Phosphorus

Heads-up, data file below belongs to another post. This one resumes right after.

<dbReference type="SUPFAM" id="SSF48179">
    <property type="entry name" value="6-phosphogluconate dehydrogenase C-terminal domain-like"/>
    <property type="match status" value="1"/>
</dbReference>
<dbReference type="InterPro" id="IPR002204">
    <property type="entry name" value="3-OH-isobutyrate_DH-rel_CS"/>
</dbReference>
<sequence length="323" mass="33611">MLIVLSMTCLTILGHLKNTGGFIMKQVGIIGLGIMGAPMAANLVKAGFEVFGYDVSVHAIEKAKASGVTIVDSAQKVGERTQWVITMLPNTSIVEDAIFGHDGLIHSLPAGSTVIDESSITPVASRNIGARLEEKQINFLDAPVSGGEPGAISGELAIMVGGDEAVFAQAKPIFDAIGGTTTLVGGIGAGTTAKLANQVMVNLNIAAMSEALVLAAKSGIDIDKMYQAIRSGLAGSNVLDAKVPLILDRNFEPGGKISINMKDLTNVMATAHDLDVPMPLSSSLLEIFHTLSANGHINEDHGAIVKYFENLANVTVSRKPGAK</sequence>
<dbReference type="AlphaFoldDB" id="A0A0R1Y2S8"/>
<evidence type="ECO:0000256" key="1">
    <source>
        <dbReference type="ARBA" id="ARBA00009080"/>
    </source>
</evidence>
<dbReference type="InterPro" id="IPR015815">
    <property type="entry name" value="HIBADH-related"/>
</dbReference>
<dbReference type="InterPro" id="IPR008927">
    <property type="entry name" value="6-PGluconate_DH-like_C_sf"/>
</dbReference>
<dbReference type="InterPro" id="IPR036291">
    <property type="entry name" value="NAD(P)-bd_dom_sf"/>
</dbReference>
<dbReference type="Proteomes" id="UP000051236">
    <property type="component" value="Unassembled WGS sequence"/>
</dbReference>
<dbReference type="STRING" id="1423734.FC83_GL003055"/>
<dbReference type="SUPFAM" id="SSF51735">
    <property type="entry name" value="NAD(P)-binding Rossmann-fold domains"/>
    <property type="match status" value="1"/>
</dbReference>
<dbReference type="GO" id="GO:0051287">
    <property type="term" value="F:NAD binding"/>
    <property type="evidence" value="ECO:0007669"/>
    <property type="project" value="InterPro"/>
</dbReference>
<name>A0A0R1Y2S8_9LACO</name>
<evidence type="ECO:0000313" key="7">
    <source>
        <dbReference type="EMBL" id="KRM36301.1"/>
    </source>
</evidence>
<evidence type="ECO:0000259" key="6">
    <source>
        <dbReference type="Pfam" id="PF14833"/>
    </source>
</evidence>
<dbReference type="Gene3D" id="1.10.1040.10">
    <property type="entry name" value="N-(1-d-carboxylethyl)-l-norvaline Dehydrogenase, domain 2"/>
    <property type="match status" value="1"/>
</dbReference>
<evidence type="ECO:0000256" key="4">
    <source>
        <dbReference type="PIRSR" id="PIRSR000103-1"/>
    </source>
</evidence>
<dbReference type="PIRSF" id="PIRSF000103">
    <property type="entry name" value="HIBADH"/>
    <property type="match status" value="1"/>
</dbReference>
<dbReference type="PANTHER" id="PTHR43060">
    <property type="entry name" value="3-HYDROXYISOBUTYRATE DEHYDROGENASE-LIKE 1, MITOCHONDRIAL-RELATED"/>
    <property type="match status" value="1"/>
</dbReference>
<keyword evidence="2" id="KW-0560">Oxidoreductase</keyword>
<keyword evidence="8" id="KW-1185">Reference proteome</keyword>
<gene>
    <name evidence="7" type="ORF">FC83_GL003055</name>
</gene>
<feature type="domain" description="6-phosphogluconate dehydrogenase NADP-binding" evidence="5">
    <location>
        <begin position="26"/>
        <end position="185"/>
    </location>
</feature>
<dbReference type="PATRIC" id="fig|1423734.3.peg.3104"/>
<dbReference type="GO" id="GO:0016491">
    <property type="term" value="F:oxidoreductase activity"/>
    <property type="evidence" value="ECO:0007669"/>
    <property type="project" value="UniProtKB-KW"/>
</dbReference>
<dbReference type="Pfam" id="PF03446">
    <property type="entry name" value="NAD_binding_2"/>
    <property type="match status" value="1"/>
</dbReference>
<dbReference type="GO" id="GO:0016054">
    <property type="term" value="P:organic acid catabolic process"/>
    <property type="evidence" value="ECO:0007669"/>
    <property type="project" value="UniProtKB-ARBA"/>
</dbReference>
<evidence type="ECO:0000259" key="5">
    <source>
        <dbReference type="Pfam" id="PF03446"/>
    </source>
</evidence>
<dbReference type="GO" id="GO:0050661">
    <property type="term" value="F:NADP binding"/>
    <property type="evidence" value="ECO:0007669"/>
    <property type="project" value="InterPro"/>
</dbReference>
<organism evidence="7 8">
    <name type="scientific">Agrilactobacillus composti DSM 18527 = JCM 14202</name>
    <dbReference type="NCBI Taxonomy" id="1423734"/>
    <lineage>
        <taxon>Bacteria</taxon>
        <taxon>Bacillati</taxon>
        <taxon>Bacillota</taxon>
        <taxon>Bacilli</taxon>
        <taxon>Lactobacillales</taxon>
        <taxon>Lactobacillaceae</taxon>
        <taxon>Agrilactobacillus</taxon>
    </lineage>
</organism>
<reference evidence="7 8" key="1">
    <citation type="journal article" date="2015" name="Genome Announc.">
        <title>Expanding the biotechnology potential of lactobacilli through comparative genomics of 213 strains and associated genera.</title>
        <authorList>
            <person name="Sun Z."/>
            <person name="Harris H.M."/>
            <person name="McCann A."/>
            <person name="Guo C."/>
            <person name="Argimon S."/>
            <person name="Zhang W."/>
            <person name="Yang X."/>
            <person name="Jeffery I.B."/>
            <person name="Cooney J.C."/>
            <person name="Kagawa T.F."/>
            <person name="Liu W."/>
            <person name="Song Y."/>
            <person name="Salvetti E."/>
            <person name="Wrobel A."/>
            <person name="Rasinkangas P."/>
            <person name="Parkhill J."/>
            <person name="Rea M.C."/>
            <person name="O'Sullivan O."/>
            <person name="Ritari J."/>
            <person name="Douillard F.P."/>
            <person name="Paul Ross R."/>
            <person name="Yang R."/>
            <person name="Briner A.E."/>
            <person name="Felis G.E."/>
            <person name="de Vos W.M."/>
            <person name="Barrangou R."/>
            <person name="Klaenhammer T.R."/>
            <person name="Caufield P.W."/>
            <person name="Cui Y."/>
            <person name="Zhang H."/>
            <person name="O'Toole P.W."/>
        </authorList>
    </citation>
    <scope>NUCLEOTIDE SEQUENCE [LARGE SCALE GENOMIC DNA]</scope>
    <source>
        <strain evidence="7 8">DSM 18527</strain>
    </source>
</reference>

Phosphorus is named from the Greek phosphoros, light bearing (ancient name for the planet Venus when appearing before the sunrise) and was isolated in 1699 from urine. Phosphorus is never found free in nature, it is widely distributed in combination with minerals. Phosphate rock, which contains the mineral apatite, an impure tri-calcium phosphate, is an important source of the element. Large deposits are found in Russia, Morocco and in Florida, Tennessee, Utah and Idaho. Ordinary phosphorus is a waxy, white solid, when pure it is colorless and transparent. It is insoluble in water, but soluble in carbon disulfide, and burns spontaneously in air. Phosphorus is important to the agriculture industry as a fertilizer, is used in the glass industry, the steel industry as well as a cleaning agent and water softener. Phosphorus is an essential ingredient of all cell protoplasm, nervous tissue and bones.